Written by 2:18 pm Verité in the News Views: 1

Increase Taxes Along with Transparency

Published on DailyFT

In the coming week the Appropriation Bill for the year 2023 will be taken up for its second reading. President Wickremesinghe as the Minister of Finance will present the budget 2023 on 14 November. The next budget can be one of the most consequential in history. The Government will have to make prudent choices on expenditure and means of increasing revenue.

Now it is apparent to all that the tax cuts implemented in late 2019 by the previous Gotabaya Rajapaksa administration precipitated the worst economic calamity in Sri Lankan history. In principle lowering taxes can be beneficial if there is corresponding reduction in Government spending and alternative means of generating revenue. If tax concessions lead to greater economic activity and growth, it would justify such a policy. 

However, the absurdity of the Rajapaksa tax cuts was that while lowering taxes, especially for the rich, the Government embarked on costly expenditure, including a program to recruit 100,000 graduates into the public sector. Let alone the economic sense, the Rajapaksa regime did not have the basic common sense of balancing accounts. The result was the worst economic downturn in Sri Lankan history, eventually leading to a sovereign default.

If President Wickremesinghe’s Government wishes to rectify the shortfall in revenue it would at least in the short term have to increase taxes. 

As Nishan De Mel, head of a think tank recently pointed out, Sri Lanka requires developing a ‘culture of paying taxes.’ He points out that it is necessary that everyone pays taxes, even at the very lowest rate. Such a contribution to the national coffers will give ownership of those ‘tax money’ and the citizenry be stakeholders in the management of the country’s finances. This has not been the case in Sri Lanka and tax revenue in the country is among the lowest in the world as of January 2020, falling from 11.6% of GDP in 2019 to 8.1% of GDP.


This difficult pill of generating taxes can be made less bitter to swallow if there is transparency in Government expenditure. The large Cabinet of Ministers, numerous ministries and Government institutions that do not demonstrate value for money for the expenditure incurred create increasing resentment among the public. In addition, the elected leaders have shown little signs of austerity in expenditure during these difficult times.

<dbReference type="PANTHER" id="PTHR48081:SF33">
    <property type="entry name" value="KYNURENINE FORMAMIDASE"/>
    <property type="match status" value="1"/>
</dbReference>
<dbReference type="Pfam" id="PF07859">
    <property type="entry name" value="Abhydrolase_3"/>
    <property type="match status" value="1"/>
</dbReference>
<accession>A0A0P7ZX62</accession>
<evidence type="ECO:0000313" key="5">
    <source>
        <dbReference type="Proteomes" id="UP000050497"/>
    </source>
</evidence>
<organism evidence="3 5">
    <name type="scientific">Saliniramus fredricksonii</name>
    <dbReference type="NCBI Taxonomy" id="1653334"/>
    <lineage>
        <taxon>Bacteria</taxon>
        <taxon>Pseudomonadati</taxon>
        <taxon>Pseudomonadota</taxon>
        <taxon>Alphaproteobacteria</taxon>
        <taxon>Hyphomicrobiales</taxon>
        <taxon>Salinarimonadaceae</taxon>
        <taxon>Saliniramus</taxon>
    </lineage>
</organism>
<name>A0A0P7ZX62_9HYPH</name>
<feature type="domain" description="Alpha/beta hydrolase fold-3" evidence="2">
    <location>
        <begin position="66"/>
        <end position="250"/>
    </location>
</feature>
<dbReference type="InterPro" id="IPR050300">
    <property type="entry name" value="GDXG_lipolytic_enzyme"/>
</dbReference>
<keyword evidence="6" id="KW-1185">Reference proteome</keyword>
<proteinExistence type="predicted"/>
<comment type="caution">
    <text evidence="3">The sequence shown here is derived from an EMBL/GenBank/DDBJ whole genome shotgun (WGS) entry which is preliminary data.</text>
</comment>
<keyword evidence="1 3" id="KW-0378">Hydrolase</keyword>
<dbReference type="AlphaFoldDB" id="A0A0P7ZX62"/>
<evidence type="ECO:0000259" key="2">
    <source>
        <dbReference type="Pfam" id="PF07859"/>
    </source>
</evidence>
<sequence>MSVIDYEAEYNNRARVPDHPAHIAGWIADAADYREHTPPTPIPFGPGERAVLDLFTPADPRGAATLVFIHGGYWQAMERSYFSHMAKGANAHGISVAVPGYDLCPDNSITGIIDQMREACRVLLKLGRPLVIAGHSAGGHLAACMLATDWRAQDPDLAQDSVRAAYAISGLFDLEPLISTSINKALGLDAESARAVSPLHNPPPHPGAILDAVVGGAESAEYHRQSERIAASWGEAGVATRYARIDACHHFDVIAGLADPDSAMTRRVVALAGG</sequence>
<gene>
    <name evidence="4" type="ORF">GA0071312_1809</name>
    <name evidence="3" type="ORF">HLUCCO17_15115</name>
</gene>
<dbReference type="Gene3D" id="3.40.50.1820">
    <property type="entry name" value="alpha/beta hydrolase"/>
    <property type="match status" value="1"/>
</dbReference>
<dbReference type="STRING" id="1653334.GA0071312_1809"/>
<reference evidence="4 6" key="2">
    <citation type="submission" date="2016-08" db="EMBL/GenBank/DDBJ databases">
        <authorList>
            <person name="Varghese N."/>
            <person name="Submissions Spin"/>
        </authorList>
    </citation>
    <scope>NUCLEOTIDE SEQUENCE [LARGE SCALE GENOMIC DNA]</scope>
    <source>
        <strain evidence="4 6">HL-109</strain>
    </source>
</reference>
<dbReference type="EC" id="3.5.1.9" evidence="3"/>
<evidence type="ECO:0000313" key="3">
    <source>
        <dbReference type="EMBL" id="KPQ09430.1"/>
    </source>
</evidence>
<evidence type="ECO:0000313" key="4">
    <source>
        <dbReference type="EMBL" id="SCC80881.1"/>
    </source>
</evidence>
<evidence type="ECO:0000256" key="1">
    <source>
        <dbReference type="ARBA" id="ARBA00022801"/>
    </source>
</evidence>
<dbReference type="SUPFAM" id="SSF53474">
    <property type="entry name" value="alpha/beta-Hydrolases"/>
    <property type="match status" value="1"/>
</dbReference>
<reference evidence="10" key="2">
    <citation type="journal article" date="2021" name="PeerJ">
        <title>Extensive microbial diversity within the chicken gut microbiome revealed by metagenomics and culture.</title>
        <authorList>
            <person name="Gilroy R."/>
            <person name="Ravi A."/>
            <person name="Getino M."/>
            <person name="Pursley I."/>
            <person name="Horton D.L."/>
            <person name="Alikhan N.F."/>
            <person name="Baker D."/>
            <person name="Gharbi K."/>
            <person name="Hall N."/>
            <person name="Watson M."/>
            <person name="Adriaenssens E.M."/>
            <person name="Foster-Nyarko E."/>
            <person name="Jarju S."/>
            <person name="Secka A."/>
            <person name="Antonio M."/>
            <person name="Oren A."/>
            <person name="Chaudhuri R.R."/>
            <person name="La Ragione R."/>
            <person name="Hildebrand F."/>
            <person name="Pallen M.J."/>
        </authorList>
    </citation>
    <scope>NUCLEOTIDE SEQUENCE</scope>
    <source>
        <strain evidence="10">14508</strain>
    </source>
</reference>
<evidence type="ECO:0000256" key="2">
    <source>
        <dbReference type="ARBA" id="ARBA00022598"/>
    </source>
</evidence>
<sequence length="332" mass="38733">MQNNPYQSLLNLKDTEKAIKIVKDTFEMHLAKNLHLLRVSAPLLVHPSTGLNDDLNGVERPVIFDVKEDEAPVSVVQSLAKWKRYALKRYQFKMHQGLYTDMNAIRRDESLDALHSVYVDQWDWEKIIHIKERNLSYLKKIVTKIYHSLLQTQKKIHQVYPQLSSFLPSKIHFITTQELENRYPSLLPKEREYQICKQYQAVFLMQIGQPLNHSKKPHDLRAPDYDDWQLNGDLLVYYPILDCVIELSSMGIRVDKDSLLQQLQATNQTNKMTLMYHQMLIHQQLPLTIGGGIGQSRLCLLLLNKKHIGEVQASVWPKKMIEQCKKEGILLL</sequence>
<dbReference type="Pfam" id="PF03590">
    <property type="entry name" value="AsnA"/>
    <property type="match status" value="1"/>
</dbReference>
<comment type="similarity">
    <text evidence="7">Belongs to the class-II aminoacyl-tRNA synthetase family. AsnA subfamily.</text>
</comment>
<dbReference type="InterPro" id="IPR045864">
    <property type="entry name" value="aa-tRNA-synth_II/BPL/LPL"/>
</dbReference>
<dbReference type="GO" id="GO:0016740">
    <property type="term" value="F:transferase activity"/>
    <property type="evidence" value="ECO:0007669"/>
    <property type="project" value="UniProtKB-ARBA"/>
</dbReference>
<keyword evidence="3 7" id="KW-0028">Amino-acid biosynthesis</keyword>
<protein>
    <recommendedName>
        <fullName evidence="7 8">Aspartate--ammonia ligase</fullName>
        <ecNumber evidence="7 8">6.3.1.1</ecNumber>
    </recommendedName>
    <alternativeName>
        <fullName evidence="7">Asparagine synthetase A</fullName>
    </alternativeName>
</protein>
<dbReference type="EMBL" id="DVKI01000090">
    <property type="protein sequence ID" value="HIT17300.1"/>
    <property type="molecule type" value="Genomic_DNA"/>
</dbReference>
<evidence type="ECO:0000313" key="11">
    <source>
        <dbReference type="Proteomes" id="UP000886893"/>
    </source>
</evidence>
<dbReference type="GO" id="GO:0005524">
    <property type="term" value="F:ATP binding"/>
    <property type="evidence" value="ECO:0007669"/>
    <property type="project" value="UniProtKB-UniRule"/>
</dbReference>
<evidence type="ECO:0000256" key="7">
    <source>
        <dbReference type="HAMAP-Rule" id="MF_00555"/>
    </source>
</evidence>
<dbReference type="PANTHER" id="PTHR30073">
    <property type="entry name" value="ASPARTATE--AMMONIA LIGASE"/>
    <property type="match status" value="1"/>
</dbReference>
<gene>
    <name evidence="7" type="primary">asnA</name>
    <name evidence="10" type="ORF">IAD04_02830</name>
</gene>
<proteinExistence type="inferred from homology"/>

There will also be less resentment for increases in taxes if the Government addresses the issue of corruption. The same individuals who were the perpetrators, enablers and beneficiaries of these corrupt dealings during the Rajapaksa administration now continue in positions of power in the Wickremesinghe administration.

It is appalling to note that President Wickremesinghe has among his cabinet of ministers those who have been not only accused but committed in courts of law for monetary crime. For example, Minister Prasanna Ranatunga was convicted of fraud and demanding money for a bribe. Numerous others in the cabinet are accused of a variety of financial crimes. There is no doubt that the general perception that a vast majority of the political leaders making financial decisions of the country are corrupt.

These are the reasons that merely increasing taxes, especially at a time when inflation is increasing significantly is not the solution. It is essential that the Government demonstrates that the revenue generated through the taxes are utilised in the best possible manner. Transparency and addressing the epidemic of corruption within the Government ranks are critical to ensure that taxes can be increased, revenue generated without creating resentment and social unrest.

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Last modified: April 4, 2024

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